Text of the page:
So my presentation went very well on Thursday last week. I had my topic approved which was a relief and I am now clear to proceed with my research etc. It was suggested to me that I need to come up with a ‘sexy name’ for my project. Agreed, there is noting like a good project name that gets you thinking. Off the top of my head- ‘water tight’ or maybe ‘1 for the future’ based on using 1 litre for the ‘future’ of our water… i will keep you posted. Another interesting thing bought up in my presentation was discussion around Bimimicry. I am using biomimicry as a design method for water saving products. Biomimicry looks at natural systems and mimicking them through design. Biomimicry is interesting in the way a product is produced- it is not concerned with aesthetics a whole heap, rather being true to a natural system. I think looking at natural systems to do with water will be a great source of inspiration when I get to a designing stage.

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Fire bunker

As a warm up exercise we are designing and sketching fire bunker solutions. I found researching bunkers came up with the same result- they had to be partly or fully buried, and the best material to use is concrete. Got to thinking. Could I design concrete bunkers that doubled as other useful objects. A bunker is used possibly once or twice in a lifetime. Its a big investment for something you just bury and forget about.  A worthy and life saving option but still… Concrete Furniture. Its surprisingly nice. Could a bunker beneath, be furniture on top? Could this be an interesting concept for a public fire bunker…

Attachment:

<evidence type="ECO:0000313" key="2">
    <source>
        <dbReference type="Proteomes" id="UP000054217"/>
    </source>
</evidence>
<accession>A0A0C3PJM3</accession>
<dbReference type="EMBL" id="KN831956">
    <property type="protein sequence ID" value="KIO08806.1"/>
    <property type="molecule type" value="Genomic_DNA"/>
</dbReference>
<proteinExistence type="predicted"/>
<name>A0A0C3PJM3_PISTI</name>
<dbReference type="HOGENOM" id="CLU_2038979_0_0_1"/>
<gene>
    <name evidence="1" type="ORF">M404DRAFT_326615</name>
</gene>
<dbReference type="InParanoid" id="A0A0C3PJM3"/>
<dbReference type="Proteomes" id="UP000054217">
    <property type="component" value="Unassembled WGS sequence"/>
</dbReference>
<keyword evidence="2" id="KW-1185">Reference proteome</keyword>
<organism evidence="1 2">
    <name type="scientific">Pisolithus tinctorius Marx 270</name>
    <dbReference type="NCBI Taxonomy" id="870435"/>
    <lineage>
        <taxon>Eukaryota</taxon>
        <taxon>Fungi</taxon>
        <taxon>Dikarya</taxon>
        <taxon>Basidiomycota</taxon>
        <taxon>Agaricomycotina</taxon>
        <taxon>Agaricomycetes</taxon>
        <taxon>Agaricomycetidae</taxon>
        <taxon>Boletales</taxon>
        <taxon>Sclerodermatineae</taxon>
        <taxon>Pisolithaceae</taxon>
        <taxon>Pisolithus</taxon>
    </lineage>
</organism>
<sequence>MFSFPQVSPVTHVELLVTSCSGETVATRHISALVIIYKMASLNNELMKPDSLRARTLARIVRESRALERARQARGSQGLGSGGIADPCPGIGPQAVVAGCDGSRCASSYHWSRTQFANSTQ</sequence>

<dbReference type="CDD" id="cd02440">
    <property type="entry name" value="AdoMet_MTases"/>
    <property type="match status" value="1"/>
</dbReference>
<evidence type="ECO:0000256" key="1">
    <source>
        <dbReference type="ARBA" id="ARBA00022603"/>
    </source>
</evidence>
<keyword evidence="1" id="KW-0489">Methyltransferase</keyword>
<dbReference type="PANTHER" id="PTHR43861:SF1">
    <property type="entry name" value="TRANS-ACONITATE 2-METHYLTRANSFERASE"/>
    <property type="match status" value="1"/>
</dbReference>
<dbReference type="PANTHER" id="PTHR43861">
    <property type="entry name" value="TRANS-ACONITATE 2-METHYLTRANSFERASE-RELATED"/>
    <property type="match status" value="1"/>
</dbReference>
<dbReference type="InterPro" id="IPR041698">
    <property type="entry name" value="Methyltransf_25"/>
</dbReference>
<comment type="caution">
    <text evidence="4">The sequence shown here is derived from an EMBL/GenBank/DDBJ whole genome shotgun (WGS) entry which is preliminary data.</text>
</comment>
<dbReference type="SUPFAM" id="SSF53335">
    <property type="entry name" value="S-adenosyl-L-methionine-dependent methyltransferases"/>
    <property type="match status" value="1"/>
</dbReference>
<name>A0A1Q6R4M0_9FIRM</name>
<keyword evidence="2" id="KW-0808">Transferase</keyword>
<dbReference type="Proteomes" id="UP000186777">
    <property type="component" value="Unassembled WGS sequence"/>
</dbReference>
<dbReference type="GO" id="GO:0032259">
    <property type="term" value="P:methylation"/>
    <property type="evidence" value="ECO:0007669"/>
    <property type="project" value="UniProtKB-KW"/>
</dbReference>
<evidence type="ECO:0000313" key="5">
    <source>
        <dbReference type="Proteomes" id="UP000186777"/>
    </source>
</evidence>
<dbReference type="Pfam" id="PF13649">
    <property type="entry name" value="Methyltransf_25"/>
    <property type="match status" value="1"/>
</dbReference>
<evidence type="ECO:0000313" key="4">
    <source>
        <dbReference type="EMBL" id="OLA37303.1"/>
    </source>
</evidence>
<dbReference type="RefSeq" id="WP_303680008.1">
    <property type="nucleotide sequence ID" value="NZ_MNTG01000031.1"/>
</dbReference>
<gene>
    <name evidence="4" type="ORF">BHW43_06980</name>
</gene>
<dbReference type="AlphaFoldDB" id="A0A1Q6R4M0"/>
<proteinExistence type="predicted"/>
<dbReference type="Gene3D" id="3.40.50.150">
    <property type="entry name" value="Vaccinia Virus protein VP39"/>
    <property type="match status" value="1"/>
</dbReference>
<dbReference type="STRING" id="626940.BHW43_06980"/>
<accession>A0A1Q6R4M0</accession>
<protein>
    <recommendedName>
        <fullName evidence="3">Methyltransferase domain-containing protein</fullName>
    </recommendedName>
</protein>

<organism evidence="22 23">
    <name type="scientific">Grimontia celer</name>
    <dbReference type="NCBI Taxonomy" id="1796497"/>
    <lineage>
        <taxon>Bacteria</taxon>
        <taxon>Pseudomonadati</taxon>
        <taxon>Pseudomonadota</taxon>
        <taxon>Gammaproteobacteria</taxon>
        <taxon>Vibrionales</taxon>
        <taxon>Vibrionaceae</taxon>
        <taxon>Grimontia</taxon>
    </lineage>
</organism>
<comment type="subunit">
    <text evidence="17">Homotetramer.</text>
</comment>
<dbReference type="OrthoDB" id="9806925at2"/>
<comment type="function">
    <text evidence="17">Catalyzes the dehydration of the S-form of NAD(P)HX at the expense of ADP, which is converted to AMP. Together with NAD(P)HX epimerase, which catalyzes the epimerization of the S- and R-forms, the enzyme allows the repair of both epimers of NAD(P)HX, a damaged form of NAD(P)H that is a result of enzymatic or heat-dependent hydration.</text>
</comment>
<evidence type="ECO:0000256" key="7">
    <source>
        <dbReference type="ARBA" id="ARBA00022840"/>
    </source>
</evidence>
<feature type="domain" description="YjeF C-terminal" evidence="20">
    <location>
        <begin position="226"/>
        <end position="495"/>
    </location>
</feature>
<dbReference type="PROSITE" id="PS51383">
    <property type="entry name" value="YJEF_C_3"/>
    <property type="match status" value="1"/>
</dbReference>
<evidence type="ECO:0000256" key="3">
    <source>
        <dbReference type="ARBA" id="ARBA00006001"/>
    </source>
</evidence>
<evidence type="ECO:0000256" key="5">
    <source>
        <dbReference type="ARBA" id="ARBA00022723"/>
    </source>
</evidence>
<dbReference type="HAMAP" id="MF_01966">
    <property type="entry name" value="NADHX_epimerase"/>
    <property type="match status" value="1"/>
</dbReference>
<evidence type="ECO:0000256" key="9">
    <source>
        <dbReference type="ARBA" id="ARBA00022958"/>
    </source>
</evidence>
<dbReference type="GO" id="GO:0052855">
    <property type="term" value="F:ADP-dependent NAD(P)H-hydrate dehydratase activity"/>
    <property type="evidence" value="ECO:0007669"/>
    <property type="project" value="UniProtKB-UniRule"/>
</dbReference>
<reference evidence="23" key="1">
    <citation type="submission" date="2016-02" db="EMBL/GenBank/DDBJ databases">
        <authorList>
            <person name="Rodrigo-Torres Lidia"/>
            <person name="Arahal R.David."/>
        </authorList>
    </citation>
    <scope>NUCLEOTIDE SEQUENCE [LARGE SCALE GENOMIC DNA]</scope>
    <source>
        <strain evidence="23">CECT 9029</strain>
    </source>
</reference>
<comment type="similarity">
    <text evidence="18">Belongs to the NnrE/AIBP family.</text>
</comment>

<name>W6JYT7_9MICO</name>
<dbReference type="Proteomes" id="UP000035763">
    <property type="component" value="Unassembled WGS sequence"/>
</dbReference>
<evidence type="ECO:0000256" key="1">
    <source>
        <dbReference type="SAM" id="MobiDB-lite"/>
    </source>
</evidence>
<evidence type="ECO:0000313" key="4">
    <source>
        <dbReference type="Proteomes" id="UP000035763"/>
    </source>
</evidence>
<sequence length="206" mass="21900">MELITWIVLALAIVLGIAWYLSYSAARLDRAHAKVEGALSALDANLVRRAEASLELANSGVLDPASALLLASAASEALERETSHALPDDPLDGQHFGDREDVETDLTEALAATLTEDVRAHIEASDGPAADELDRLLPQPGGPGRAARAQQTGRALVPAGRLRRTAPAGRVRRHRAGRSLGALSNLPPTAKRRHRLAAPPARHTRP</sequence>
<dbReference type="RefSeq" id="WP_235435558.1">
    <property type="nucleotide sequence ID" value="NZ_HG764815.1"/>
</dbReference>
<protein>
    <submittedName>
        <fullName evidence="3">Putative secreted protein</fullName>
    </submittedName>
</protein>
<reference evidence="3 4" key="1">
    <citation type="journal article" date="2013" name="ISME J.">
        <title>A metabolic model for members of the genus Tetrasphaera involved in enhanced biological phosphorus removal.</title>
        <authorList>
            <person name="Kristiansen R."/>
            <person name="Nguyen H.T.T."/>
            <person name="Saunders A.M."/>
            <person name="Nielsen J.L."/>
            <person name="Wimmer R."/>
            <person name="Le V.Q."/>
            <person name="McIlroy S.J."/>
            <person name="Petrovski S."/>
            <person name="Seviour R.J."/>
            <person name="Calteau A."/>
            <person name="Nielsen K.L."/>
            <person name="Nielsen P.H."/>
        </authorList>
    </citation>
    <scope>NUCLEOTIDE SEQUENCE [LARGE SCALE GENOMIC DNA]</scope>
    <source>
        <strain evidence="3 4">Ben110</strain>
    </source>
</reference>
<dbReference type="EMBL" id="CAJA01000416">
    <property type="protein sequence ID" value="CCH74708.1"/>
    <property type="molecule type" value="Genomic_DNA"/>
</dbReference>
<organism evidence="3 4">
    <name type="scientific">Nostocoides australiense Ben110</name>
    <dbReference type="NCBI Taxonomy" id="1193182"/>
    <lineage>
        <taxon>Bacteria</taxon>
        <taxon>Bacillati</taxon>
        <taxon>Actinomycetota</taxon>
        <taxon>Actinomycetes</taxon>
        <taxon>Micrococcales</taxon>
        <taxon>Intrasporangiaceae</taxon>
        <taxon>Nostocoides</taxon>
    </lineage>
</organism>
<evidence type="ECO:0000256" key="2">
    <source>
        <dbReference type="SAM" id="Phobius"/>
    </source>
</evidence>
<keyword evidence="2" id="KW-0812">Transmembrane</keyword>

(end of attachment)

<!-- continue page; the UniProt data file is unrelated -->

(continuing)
concrete-simoa-bench-arqom

Simoa Concrete bench, Germany                                                 

askew-concrete-table1 Askew concrete bench

Jorge Chapa, Oso Industries

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profile-toilet-caromaCaroma Profile toilet

releaf04-fan2Releaf watering system

releaf56-fan

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Hughie Removable sink

hughie-removable-kitchen-sink-1

hughie-removable-kitchen-sink-4

I thought this was great. Simple design, effective for re-use of water in the kitchen. Just questioned the many different shapes and sizes of existing sinks…

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capability statement… first draft

To write a capability statement about myself, I first feel I need to reveal my journey to this point. That is, I feel the need to highlight the events in my design career that make me who I am.

I studied hard in year 12. Had a great folio. Great marks. Thought I could take on the world. Had dreams and knew where I thought I would be in the future.

I applied for Industrial design at several institutions and didn’t get in. I am a determined person. If I set goals, I need to achieve them. Not so much for the marks or the recognition, but for my own satisfaction of not being beaten.

I enrolled and was successful in gaining a position in Furniture Technology, knowing that it was a pathway to my goal of studying Industrial Design. I certainly did not find comfort in the Furniture course, but what I did find was a challenge.

I delved into the world of manufacturing, plant management, GANT charts and costing. From my experiences in TAFE I gained a solid base for the creative work I would complete in the future. I learned time management. Being able to sit down and look at all the tasks that need to be completed and at what stages they would be required. I completed a business plan for a TAFE exhibition space within RMIT that could showcase and market objects being produced in the university. I was part of a team which designed, costed and manufactured a piece of furniture which was finally exhibited in Furnitex in Melbourne. I played a large role in the organising of the Furnitex stand, from displays to bump in/out. I stood at the stand and discussed our piece with passers bye, full of confidence that I knew the piece in-side-out.

After one year of the furniture course I had the option to move to Industrial Design through an RMIT course pathways. I chose not to. I felt the need to complete what I had started.